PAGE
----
jones_supa writes: "A notable security vulnerability has been discovered which impacts both OAuth and OpenID, which are software packages that provide a secure delegated access to websites. Wang Jing, a Ph.D student at the Nanyang Technological University in Singapore, discovered that the 'Covert Redirect' flaw can masquerade as a login popup based on an affected site's domain. Covert Redirect is based on a well-known exploit parameter. For example, someone clicking on a malicious phishing link will get a popup window in Facebook, asking them to authorize the app. Instead of using a fake domain name that's similar to trick users, the Covert Redirect flaw uses the real site address for authentication. If a user chooses to authorize the login, personal data will be released to the attacker instead of to the legitimate website. Wang did already warn a handful of tech giants about the vulnerability, but they mostly dodged the issue. In all honesty, it is not trivial to fix, and any effective remedies would negatively impact the user experience. Users who wish to avoid any potential loss of data should be careful about clicking links that immediately ask you to log in to Facebook or Google, and be aware of this redirection attack."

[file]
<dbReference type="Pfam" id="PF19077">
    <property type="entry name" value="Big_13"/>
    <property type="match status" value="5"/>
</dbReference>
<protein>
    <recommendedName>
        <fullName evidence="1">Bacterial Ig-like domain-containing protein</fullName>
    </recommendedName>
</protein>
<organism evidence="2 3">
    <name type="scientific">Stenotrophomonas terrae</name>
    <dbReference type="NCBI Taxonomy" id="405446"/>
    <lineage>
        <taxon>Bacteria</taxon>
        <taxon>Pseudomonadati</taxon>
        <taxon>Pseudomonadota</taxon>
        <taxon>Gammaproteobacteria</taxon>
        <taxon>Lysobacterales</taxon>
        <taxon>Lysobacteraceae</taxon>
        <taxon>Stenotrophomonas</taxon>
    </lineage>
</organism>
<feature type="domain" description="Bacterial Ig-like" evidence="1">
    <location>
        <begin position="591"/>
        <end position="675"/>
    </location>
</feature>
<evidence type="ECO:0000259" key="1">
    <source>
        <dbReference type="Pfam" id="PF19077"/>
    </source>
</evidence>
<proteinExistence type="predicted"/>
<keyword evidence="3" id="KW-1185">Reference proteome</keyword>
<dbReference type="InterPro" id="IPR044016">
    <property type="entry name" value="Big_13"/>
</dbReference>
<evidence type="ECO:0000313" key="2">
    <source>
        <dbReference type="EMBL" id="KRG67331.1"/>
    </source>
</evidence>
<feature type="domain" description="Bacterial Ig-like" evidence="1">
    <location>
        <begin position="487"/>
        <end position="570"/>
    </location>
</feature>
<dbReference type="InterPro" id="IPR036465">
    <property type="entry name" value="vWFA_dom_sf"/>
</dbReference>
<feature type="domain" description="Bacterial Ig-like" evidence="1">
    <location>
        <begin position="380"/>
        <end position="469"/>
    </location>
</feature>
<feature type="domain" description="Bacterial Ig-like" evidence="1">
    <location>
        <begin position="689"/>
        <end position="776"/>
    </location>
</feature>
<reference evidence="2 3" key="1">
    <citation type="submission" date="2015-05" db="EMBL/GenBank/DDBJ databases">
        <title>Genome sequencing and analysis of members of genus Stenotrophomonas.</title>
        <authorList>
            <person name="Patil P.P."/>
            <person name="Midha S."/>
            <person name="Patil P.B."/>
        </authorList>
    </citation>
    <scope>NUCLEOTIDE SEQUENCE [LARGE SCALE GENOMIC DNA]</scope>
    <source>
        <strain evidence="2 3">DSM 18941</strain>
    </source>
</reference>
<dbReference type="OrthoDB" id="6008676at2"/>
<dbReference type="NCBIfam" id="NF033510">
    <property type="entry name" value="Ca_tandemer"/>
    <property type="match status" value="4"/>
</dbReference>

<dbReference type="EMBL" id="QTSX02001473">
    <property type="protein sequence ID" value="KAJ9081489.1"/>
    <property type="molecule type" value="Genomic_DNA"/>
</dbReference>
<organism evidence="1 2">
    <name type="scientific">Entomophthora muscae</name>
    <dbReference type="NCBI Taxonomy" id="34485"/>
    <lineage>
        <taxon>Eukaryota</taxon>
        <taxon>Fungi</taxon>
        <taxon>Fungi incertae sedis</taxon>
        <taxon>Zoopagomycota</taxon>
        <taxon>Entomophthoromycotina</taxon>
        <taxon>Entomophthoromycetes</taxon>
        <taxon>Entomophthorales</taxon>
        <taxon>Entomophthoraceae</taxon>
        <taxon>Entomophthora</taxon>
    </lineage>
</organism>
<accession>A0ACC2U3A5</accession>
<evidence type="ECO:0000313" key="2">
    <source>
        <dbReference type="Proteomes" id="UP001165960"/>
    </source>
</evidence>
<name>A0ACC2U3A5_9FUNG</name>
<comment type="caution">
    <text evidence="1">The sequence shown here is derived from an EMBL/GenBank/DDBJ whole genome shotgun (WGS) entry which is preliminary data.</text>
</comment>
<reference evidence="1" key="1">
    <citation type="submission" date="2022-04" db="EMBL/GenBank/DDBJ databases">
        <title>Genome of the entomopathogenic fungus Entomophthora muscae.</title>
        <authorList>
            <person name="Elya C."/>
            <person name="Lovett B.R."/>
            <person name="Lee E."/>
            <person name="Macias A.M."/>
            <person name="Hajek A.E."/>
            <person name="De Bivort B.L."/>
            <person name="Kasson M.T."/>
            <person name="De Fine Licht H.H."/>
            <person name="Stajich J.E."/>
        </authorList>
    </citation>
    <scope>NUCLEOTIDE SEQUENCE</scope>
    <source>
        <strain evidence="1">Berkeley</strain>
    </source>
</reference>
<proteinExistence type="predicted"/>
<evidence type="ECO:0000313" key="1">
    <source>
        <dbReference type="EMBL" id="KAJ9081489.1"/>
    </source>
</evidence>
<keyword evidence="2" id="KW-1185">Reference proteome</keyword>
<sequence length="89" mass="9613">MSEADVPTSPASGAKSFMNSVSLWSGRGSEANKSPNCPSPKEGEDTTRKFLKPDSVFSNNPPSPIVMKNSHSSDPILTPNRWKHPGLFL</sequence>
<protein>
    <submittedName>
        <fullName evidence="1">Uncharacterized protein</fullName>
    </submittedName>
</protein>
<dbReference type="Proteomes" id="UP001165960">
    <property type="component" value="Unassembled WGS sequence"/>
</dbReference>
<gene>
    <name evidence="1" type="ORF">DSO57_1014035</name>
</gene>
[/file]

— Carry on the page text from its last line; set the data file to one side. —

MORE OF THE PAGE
StartsWithABang writes "So unless you've been living under a rock, you're aware that it's only a few short weeks until the premiere of the new Cosmos: A Space-Time Odyssey starring Neil de Grasse Tyson. Many have hopes (and fears) concerning what the series will (and won't) be, but this perspective — on what a 'successful' Cosmos series could mean for the future of humanity — is worth a read for anyone who hasn't given up on dreaming big."